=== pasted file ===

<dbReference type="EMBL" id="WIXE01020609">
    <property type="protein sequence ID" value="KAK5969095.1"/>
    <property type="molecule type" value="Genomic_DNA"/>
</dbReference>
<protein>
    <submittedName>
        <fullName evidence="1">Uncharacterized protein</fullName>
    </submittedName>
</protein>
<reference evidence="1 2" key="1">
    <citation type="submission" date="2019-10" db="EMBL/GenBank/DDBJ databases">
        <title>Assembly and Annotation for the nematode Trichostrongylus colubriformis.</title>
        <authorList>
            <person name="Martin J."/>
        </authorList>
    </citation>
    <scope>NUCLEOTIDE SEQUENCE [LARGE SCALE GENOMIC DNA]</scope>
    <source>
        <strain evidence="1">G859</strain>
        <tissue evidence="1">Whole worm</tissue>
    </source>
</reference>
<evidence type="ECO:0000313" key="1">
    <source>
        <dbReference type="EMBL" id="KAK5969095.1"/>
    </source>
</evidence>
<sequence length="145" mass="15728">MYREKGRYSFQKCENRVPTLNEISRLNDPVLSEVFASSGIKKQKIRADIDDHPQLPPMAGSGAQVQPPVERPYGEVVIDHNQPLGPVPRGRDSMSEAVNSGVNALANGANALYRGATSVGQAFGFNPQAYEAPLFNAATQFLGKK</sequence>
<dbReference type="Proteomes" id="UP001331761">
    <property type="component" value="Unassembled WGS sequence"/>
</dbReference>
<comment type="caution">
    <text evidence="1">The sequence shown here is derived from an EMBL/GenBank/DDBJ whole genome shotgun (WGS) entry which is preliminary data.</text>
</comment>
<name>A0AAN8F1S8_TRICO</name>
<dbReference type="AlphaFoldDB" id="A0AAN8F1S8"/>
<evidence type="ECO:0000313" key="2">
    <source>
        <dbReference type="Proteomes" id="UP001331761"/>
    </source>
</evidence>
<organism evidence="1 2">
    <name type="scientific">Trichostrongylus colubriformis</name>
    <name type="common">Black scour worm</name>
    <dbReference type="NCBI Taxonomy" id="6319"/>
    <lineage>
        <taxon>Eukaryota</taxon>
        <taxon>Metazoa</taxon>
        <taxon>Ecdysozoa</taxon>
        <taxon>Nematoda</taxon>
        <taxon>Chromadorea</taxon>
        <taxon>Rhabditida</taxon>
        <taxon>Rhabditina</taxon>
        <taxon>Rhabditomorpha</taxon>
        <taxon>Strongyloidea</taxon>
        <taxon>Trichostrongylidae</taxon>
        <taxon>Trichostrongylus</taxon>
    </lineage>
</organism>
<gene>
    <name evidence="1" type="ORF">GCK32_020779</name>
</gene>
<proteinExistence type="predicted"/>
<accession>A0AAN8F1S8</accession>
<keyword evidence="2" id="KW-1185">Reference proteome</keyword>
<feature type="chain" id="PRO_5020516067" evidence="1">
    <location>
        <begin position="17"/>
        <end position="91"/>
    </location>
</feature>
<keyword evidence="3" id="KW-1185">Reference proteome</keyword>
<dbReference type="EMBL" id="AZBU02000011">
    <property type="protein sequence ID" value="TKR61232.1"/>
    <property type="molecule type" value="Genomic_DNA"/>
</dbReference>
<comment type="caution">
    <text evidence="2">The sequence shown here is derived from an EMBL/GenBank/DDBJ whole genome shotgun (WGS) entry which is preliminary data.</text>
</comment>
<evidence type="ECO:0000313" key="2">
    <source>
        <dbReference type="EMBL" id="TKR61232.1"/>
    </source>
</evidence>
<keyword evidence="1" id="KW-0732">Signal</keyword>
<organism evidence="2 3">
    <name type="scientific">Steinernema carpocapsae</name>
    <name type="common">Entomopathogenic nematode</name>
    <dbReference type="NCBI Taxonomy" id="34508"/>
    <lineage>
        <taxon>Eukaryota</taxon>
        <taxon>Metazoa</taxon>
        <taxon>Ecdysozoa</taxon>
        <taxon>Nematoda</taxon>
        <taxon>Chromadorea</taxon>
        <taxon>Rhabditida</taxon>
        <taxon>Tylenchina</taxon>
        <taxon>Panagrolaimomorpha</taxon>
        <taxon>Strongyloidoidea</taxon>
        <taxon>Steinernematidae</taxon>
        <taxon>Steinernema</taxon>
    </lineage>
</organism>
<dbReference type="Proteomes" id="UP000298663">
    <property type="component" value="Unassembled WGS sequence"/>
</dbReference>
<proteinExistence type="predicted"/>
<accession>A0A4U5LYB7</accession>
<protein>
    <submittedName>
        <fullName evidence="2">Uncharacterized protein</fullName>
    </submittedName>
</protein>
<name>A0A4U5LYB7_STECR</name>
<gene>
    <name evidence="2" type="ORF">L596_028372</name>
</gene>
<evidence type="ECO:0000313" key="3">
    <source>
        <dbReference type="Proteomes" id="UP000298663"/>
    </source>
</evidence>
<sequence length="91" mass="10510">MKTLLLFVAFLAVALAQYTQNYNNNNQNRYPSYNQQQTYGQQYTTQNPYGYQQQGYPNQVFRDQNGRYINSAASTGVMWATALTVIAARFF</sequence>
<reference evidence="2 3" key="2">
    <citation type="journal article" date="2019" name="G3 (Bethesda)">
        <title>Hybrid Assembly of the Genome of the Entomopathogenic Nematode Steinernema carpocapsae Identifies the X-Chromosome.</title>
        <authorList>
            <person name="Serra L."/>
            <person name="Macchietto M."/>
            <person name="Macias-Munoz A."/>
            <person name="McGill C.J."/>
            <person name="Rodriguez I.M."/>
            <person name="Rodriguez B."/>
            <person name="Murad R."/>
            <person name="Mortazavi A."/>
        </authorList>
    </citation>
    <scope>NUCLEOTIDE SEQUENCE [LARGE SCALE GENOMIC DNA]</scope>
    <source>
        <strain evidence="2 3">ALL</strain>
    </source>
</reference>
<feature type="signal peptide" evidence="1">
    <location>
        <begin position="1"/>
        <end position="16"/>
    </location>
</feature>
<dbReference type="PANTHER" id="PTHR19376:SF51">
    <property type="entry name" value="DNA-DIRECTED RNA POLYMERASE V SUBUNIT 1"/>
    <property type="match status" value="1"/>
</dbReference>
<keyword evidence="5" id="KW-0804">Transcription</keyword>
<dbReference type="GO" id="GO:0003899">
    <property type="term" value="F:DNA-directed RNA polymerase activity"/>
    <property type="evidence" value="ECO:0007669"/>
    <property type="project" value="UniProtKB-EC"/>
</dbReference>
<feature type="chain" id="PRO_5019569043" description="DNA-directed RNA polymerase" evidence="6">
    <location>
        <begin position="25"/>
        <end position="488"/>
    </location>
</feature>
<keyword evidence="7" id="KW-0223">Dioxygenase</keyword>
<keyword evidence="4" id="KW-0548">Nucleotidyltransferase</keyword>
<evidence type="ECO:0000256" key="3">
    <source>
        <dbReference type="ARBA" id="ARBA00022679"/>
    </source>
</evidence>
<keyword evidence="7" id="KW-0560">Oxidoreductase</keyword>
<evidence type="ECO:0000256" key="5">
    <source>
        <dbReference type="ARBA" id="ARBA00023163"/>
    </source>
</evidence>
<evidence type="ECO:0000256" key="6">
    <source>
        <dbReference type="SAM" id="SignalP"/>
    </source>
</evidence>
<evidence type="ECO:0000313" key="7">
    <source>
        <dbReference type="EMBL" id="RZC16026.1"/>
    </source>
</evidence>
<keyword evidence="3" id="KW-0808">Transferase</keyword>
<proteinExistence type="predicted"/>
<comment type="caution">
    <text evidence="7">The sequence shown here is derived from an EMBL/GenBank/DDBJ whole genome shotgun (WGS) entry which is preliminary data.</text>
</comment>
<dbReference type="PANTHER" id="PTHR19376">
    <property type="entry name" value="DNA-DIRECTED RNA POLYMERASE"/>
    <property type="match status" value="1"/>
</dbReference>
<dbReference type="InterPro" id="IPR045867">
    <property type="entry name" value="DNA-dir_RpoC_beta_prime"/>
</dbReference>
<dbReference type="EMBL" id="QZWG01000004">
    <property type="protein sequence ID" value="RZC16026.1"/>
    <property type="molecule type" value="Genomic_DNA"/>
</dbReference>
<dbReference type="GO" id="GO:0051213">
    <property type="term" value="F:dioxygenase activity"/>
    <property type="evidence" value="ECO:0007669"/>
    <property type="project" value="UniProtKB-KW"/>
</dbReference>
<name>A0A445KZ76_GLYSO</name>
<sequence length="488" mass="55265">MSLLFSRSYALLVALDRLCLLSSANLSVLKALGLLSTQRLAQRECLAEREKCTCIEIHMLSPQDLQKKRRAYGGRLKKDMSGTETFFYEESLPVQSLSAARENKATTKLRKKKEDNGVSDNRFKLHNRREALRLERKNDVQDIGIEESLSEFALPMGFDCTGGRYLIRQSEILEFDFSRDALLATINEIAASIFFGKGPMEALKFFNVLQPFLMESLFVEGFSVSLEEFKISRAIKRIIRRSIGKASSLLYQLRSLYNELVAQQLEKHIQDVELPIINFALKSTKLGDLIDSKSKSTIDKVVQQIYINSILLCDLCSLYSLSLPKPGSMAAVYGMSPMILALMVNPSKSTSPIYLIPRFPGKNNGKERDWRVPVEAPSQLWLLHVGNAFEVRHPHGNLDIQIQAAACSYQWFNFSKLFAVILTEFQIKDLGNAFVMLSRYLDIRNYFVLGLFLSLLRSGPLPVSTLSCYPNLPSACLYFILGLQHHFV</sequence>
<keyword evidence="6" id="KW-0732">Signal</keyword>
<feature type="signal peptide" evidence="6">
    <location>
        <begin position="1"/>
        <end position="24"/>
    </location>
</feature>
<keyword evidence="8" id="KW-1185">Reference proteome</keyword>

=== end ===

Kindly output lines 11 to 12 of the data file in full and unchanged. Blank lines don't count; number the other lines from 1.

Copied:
    <citation type="submission" date="2019-10" db="EMBL/GenBank/DDBJ databases">
        <title>Assembly and Annotation for the nematode Trichostrongylus colubriformis.</title>